"I know about it now," said Dan, finally. "I pumped it out of the eminent legal lights that turned over to me poor old dad's collections of bonds and boodle. It amounts to $2,000,000, Ken. And I am told that he squeezed it out of the chaps that pay their pennies for loaves of bread at little bakeries around the corner. You've studied economics, Dan, and you know all about monopolies, and the masses, and octopuses, and the rights of laboring people. I never thought about those things before. Football and trying to be white to my fellow-man were about the extent of my college curriculum.
"But since I came back and found out how dad made his money I've been thinking. I'd like awfully well to pay back those chaps who had to give up too much money for bread. I know it would buck the line of my income for a good many yards; but I'd like to make it square with 'em. Is there any way it can be done, old Ways and Means?"
Kenwitz's big black eyes glowed fierily. His thin, intellectual face took on almost a sardonic cast. He caught Dan's arm with the grip of a friend and a judge.
"You can't do it!" he said, emphatically. "One of the chief punishments of you men of ill-gotten wealth is that when you do repent you find that you have lost the power to make reparation or restitution. I admire your good intentions, Dan, but you can't do anything. Those people were robbed of their precious pennies. It's too late to remedy the evil. You can't pay them back"
"Of course," said Dan, lighting his pipe, "we couldn't hunt up every one of the duffers and hand 'em back the right change. There's an awful lot of 'em buying bread all the time. Funny taste they have--I never cared for bread especially, except for a toasted cracker with the Roquefort. But we might find a few of 'em and chuck some of dad's cash back where it came from. I'd feel better if I could. It seems tough for people to be held up for a soggy thing like bread. One wouldn't mind standing a rise in broiled lobsters or deviled crabs. Get to work and think, Ken. I want to pay back all of that money I can."
"There are plenty of charities," said Kenwitz, mechanically.
"Easy enough," said Dan, in a cloud of smoke. "I suppose I could give the city a park, or endow an asparagus bed in a hospital. But I don't want Paul to get away with the proceeds of the gold brick we sold Peter. It's the bread shorts I want to cover, Ken."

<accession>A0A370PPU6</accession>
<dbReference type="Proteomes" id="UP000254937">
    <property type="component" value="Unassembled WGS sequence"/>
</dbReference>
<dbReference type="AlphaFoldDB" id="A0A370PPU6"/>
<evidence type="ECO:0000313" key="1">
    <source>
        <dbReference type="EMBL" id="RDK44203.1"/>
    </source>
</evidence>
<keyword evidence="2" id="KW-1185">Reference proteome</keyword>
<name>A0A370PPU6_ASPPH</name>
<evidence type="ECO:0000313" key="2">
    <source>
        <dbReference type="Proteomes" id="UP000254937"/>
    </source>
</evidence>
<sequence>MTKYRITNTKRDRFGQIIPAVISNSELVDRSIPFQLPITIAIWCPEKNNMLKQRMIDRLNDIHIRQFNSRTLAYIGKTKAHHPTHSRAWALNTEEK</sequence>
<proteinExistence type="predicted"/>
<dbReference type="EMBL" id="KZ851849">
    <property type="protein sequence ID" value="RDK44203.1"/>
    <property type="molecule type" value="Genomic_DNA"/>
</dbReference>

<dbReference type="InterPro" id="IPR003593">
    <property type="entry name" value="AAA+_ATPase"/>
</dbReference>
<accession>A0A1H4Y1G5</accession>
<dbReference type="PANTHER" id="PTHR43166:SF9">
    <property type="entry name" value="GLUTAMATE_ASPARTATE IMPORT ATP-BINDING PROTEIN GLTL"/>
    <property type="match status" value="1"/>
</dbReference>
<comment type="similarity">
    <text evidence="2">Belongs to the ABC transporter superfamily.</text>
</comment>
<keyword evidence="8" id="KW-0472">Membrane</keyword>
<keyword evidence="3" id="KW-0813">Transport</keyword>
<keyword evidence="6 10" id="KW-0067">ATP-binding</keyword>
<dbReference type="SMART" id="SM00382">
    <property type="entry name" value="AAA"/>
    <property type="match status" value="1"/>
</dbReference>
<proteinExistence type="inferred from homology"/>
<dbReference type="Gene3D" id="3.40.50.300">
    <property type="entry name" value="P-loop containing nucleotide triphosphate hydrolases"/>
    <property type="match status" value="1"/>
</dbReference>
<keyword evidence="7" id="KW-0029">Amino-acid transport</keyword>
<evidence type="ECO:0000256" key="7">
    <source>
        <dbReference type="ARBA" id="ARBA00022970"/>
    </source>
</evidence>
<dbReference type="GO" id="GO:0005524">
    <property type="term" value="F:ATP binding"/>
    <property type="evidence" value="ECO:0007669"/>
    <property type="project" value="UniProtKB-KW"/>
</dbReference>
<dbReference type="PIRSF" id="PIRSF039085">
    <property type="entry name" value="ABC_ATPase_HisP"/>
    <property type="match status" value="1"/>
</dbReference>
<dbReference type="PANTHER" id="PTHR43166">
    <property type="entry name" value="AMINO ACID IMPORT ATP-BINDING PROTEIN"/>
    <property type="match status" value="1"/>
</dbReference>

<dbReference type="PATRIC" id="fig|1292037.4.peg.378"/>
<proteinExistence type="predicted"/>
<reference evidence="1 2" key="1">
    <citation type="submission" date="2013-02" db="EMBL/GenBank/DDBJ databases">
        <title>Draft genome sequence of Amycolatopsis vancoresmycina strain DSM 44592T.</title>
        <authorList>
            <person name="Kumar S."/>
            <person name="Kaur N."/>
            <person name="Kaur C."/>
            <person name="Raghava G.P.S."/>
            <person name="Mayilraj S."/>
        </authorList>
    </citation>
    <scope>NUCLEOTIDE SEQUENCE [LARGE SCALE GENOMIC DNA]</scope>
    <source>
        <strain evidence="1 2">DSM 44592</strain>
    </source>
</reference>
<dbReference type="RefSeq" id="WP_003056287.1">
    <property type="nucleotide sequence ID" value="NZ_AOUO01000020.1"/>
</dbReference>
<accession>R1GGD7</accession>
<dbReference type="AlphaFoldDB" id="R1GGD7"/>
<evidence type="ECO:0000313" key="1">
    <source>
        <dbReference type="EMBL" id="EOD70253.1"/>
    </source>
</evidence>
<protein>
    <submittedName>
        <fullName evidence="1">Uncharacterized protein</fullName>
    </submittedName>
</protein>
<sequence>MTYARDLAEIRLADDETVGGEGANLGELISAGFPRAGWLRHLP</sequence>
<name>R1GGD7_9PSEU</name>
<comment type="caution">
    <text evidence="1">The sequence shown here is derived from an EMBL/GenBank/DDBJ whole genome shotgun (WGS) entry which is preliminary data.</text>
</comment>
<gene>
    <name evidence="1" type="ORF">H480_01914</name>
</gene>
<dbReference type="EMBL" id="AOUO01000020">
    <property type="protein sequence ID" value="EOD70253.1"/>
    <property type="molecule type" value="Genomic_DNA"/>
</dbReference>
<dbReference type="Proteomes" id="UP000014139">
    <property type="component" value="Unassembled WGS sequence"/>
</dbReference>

The thin fingers of Kenwitz moved rapidly.
"Do you know how much money it would take to pay back the losses of consumers during that corner in flour?" he asked.
"I do not." said Dan, stoutly. "My lawyer tells me that I have two millions."
"If you had a hundred millions," said Kenwitz, vehemently, "you couldn't repair a thousandth part of the damage that has been done. You cannot conceive of the accumulated evils produced by misapplied wealth. Each penny that was wrung from the lean purses of the poor reacted a thousandfold to their harm. You do not understand. You do not see how hopeless is your desire to make restitution. Not in a single instance can it be done."
"Back up, philosopher!" said Dan. "The penny has no sorrow that the dollar cannot heal."
"Not in one instance," repeated Kenwitz. "I will give you one, and let us see. Thomas Boyne had a little bakery over there in Varick Street. He sold bread to the poorest people. When the price of flour went up he had to raise the price of bread. His customers were too poor to pay it, Boyne's business failed and he lost his $1,000 capital--all he had in the world."
Dan Kinsolving struck the park bench a mighty blow with his fist.
"I accept the instance," he cried. "Take me to Boyne. I will repay his thousand dollars and buy him a new bakery."